Bloody Leak

After a lovely, but cold, day, I got home to my husband saying that the washing machine had leaked and flooded our hallway. Our carpeted hallway.

Typical really, on New Years Day. Management Agents office is shut. I’ve emailed and left voicemails. Chances are at the earliest they’ll call back tomorrow. Or Monday.

So of course, we are trying to do the best we can to dry out the carpets. The fan has been going for a good 3 hours now. I’ve used towels to soak up the excess, and some microfibres cloths too. Which are a lot quicker to dry than towels.

When, BAM, an idea. A real eureka moment. Until the husband came into the hallway, with an amused “WTF” expression on his face.

There I was, laying a floor of Always Ultra Night time pads. On the carpet. To help soak up the water.


It’s not like I can use them, they’ve been sat unused in the bathroom for over 18 months (thanks allergens!) and the packs were opened, so not like I could donate them. Made sense.

They work like a charm! 


Makes me wonder what else I can use them for……

No Sew Tutu Dress

I saw the cutest little dress on Pinterest and after seeing that it costed around £25, I thought, hmmmm…wonder if I could do that.

So (as always happens) I delved further and further into the Pinterest rabbit hole and found a few tutorials for no sew tutu dresses and they looked easy enough and sure enough they were!

They were however time consuming, but I suspect once you got into the groove you could complete a basic one in under an hour. The most time consuming part (in my opinion) was cutting the tulle.

What you need is

~ Tulle
~ an elasticated crotchet tube top
~ decent pair of sharp scissors
~ measuring tape
~ ribbon (optional)
~ gems/flowers/headband (optional)
~ patience

First what you want to do is decide how long you want the skirt of your dress to be. If you want it to be 12 inches long, then cut your tulle strips at 24 inches long.

The tulle I purchased was in 6 inch wide reams. I cut the required length and then cut the strips in two lengthways.

Secondly what you want to do is to stretch your crotchet top over something, like the back of a chair. I was using a 7×9 inch top and so it was a little too small for the back of our chairs, so I improvised and used the lid from my husbands lego container.

Once you’ve got your strips of tulle and your crotchet top secure in place then you can start attaching the tulle to the top. (See steps 1-5 in photos)

Step 1 – Fold your tulle length in half (lengthways)

Step 2 – place the top of the folded tulle into one of the holes at the bottom of your crotchet top. You’ll need to go it from the underneath, so that the tulle comes on on the top of the crotchet top.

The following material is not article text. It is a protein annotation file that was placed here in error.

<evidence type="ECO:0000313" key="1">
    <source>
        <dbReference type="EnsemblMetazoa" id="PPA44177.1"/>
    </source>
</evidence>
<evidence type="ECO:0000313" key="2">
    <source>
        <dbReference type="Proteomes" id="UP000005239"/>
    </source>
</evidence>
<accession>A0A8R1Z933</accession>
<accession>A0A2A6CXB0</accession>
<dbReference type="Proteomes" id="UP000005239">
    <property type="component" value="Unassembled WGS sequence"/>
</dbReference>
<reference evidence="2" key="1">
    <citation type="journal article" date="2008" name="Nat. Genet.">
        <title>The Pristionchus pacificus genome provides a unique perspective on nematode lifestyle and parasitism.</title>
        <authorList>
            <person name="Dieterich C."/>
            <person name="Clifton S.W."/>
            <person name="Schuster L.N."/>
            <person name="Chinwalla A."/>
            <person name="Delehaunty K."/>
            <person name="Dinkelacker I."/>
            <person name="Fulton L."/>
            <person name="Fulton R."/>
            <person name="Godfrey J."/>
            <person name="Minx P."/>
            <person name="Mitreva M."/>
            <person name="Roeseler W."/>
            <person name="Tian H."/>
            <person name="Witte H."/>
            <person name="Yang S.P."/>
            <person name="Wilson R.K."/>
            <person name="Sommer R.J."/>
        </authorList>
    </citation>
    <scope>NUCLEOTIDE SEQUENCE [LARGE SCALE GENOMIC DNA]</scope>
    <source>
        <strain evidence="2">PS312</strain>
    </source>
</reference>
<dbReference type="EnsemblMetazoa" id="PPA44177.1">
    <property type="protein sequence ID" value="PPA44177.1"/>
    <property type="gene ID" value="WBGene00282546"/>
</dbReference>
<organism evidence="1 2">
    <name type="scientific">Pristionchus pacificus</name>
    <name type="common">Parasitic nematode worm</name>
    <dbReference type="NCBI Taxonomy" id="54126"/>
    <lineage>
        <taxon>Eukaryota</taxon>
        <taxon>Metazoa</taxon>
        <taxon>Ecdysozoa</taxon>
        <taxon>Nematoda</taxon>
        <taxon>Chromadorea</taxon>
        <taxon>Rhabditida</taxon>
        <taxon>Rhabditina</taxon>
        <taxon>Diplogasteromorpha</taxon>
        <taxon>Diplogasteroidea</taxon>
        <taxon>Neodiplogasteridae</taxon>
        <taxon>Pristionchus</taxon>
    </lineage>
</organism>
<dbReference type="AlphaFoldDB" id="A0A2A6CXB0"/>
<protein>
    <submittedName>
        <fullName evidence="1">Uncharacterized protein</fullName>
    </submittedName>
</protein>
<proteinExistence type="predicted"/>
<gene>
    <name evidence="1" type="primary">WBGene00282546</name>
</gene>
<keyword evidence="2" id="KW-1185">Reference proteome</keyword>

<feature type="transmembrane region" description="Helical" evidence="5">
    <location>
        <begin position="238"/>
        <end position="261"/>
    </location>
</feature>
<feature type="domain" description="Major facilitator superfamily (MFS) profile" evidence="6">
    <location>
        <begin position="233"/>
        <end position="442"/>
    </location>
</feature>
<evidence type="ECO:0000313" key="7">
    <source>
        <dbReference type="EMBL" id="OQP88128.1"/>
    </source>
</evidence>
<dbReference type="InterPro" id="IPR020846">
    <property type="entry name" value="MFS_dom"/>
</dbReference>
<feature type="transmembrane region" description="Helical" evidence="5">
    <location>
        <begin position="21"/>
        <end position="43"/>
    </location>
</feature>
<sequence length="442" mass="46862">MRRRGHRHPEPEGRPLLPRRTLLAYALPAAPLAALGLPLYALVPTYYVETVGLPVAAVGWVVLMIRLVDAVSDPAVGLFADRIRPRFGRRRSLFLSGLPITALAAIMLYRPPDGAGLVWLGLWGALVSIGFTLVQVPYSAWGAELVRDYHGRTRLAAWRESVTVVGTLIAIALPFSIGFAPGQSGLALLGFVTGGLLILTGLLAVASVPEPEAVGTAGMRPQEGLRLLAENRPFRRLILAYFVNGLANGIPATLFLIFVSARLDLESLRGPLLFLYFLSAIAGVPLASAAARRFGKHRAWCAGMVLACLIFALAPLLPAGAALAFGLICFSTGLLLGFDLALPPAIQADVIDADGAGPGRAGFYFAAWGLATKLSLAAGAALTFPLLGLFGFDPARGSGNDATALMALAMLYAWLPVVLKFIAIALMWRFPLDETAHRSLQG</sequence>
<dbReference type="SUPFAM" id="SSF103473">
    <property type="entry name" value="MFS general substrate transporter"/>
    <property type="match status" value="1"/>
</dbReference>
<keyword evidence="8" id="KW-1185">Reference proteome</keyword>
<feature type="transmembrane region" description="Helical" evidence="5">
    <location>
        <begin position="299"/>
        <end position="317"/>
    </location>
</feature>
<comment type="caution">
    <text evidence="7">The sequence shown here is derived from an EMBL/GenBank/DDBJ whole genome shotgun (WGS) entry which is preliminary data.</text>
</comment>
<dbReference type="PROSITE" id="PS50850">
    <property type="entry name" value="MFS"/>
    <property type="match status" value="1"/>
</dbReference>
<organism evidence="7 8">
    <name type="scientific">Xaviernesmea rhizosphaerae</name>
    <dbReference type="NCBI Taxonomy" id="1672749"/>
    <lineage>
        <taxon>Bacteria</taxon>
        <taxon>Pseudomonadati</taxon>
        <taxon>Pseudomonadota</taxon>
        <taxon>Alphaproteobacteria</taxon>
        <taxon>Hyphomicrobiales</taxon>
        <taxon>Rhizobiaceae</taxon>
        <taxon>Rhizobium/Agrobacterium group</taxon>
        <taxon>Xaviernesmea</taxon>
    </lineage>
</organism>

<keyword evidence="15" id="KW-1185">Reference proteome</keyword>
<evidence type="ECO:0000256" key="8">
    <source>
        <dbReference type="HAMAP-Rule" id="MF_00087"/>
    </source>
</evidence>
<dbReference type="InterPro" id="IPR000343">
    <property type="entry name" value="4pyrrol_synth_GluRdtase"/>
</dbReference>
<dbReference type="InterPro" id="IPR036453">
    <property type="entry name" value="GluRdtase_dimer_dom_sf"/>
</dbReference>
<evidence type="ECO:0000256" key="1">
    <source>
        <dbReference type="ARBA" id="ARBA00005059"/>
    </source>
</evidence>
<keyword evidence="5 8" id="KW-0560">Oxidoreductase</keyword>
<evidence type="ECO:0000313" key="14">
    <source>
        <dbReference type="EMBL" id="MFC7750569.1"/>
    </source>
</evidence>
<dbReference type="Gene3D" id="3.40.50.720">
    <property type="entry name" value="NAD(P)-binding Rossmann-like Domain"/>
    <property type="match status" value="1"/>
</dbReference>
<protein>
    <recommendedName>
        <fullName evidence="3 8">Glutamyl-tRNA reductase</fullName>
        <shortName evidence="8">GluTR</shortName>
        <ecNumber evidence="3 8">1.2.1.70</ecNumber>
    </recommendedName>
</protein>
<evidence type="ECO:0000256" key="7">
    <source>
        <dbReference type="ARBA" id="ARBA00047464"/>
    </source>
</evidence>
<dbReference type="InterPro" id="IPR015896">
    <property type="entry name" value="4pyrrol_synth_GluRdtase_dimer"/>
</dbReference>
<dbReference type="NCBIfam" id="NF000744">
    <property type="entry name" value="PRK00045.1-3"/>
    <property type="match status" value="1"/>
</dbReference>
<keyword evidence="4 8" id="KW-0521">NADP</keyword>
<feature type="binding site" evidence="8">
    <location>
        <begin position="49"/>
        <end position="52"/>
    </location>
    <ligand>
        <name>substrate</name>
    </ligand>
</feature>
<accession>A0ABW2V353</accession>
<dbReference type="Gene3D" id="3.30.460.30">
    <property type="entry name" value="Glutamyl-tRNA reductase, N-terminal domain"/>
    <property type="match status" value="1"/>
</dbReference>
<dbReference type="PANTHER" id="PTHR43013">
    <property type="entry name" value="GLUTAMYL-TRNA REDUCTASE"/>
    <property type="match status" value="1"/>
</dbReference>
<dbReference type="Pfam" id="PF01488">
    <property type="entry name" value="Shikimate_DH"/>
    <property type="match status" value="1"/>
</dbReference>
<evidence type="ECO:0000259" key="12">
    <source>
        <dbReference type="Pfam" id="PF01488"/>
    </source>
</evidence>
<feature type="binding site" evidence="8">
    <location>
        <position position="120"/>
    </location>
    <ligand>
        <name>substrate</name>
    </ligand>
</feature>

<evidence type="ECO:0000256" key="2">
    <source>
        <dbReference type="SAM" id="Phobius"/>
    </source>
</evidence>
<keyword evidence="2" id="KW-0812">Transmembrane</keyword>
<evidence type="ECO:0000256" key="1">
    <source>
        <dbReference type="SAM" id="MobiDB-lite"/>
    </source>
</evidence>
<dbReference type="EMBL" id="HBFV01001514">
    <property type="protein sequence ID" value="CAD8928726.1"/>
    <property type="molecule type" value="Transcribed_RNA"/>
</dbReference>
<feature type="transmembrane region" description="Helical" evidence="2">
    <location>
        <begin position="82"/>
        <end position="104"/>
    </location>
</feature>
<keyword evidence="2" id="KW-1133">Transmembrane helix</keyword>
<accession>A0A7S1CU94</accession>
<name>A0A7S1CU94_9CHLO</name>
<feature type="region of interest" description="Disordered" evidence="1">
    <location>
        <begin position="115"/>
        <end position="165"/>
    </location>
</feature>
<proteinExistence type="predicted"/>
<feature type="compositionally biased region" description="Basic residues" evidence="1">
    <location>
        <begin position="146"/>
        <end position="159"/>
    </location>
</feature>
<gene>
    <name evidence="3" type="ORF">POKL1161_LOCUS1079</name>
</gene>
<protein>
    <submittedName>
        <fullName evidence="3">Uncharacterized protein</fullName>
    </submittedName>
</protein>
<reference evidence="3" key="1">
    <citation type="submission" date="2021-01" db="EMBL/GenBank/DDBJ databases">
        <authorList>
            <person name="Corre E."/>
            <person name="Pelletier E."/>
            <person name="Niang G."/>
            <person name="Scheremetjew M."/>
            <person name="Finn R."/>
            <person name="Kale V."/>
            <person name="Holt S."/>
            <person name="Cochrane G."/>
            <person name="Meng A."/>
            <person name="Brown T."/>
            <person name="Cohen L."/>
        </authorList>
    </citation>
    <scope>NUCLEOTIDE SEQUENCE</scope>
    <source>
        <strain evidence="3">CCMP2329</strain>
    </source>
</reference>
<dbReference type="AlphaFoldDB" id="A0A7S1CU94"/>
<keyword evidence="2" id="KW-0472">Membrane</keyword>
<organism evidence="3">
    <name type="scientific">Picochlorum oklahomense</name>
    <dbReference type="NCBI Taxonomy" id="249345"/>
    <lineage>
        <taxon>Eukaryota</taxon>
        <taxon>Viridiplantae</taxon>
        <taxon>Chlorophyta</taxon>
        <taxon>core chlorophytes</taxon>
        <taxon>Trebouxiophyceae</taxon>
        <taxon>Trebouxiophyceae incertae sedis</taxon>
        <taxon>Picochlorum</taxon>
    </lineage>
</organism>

Step 3 and 4 – you’ll now have a loop at the top, and 2 attaching pieces of tulle at the bottom. Pull the 2 pieces of tulle up and through the loop at the top.

Step 5 – pull to tighten the loop.


Then repeat steps 1 to 5 until you’ve filled the entire bottom row of the crotchet top.

Move on to the next row above and continue until you’re happy with the final product.

Once you’ve done, you can use a ribbon to attach straps to the top of the tutu dress. You can also use gems and flowers to embellish your tutu top.

The finished product!

I purchased my tulle and crotchet tops from Raindrops Boutique

A little less conversation….

Occasionally at work we have discussions. Not particularly work related discussions, because when you’re at work it’s not always about doing work, not all of the time anyway. In fact you really shouldn’t work all of the time whilst you are at work cause it’s not good for your health. You need to have conversation. Conversations with colleagues about non-work stuff is called team bonding. Team bonding is good apparently. It aids productivity (or it may do, I haven’t actually researched this stuff, cause that’d be like work)

Anyway. Non-work related conversations/discussions are good.

Today we had a pretty philosophical and theological conversation about Sharia Law in Saudi Arabia (and other countries) vs. Human Rights, and whether the two could go hand in hand. I pretty much stayed out of this conversation, because I’d have likely offended someone or put my foot in my mouth or both. The conversation tailed off and we all got back to work.

A colleague came back from a late lunch, and I happened to ask what he had, his reply, “a couple of glasses of Shiraz and a good steak!” which is not possible and totally made as a joke, because everyone who works in my industry knows that we have a very strict no alcohol policy.

At this comment, another colleague asks “so would you get stoned if you drank” to which the colleague opposite me says “yeah, probably” and the colleague back from lunch pipes up “but getting stoned is fun!” Wrong kind of getting stoned….

At which point he then asks, “Why do they use smaller stones? Why not just throw one big stone?”

In my head I know have an image of someone standing in front of a building that is set for demolition, whilst they are hit with a wrecking ball. And I know it’s wrong, but I can’t help but laugh.

Perhaps conversation/discussion about non-work related stuff doesn’t make teams more productive. As Elvis’s teacher used to say “A little less conversation, a little more work”, ok so that’s a lie, but you get my drift!